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More Regulatory and Court Actions Anticipated Involving 1,4-Dioxane in Groundwater

Alert
05.23.2018
By Doug Curran and David Tripp

Recent litigation and a U.S. Environmental Protection Agency Risk Evaluation strongly suggest that 1,4-dioxane (dioxane) may become a headline chemical. In June 2017, the agency issued its Scope of the Risk Evaluation for dioxane. Several states and foreign countries also have issued laws and regulations concerning it. Currently, there is no EPA drinking water standard for dioxane, although it has been a compound of emerging concern to regulators for the past several years.

Lawsuits concerning dioxane pollution have been filed by cities and public water supply agencies. In November 2017, Suffolk County Water Authority sued five dioxane manufacturers and distributors for drinking water contamination in that part of the state of New York. In another case, the city of Ann Arbor, Michigan, as well as the county and the township all are attempting to intervene in a lawsuit between the state of Michigan and a dioxane manufacturer. The putative intervenors assert that the shallow groundwater plume will impact local home and business owners. The case has been appealed to the Michigan Supreme Court.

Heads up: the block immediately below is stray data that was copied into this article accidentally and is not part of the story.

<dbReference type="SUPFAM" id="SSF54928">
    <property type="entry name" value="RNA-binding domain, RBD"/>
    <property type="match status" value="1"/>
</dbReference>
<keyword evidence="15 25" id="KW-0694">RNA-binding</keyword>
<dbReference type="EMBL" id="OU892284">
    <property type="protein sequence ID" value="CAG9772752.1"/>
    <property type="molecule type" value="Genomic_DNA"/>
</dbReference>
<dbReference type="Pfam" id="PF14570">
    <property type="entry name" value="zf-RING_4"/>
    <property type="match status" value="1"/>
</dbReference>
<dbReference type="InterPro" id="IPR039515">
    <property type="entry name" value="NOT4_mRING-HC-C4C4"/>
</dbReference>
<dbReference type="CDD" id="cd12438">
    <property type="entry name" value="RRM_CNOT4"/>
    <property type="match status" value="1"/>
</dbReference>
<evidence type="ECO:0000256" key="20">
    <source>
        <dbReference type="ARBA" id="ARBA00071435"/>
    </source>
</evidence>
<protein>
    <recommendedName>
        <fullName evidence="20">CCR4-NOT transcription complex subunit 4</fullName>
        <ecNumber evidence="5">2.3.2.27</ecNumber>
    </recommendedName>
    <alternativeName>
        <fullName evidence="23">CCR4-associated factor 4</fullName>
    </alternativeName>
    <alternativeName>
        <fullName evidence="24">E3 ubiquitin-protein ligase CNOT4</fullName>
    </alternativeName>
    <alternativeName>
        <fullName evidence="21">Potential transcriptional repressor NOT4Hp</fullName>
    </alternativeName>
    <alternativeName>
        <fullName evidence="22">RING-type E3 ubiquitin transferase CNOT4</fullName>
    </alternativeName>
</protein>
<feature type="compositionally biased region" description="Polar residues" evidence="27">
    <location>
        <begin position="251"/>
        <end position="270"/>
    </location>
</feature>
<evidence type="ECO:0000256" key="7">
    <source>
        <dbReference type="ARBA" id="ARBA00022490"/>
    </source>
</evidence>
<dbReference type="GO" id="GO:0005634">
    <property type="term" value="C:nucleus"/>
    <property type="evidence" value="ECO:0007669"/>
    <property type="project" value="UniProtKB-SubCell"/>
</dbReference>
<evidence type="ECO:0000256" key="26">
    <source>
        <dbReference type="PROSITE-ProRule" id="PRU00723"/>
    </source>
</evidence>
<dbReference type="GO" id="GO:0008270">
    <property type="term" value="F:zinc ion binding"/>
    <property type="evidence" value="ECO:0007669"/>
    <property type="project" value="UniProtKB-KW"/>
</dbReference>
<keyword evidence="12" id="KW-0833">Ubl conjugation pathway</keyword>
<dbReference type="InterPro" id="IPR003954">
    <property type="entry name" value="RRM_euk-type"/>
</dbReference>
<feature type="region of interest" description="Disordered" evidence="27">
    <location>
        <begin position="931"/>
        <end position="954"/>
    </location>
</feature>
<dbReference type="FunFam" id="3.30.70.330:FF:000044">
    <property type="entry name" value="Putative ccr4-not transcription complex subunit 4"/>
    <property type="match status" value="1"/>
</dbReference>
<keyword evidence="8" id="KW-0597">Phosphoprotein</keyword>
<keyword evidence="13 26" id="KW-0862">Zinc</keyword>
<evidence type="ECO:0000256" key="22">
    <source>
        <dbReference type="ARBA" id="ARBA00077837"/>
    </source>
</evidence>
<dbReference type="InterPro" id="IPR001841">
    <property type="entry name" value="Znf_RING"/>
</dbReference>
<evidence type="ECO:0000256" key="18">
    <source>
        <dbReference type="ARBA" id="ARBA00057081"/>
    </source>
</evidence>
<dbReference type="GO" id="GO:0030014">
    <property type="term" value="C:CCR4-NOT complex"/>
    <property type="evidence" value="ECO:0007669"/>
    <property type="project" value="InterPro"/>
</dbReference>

Historically, the vast bulk of dioxane production was used to stabilize 1,1,1-trichlorethane (TCA). Since TCA was phased out by the Montreal Protocol in 1996, dioxane most frequently is used as a processing aid, a functional fluid in closed systems, and a chemical reagent in adhesives and sealants.

According to the EPA, dioxane’s characteristics can lead to extensive environmental contamination when applied or discharged onto the ground surface. EPA information about dioxane states that it is both mobile and persistent (virtually non-degradable) and readily moves through the soil into groundwater where it can migrate long distances.

Although the agency has not yet established a drinking water standard, it has classified dioxane as “likely to be carcinogenic to humans.”

Over the next several years, dioxane manufacturers, distributors, and users should anticipate more regulatory and court actions concerning this compound.

For more information on the recent litigation and U.S. EPA Risk Evaluation involving 1,4-dioxane in groundwater, please contact Doug Curran, Andrew Davis, Jon Santangelo, Byron Starns, Dave Tripp or the Stinson Leonard Street contact with whom you regularly work.

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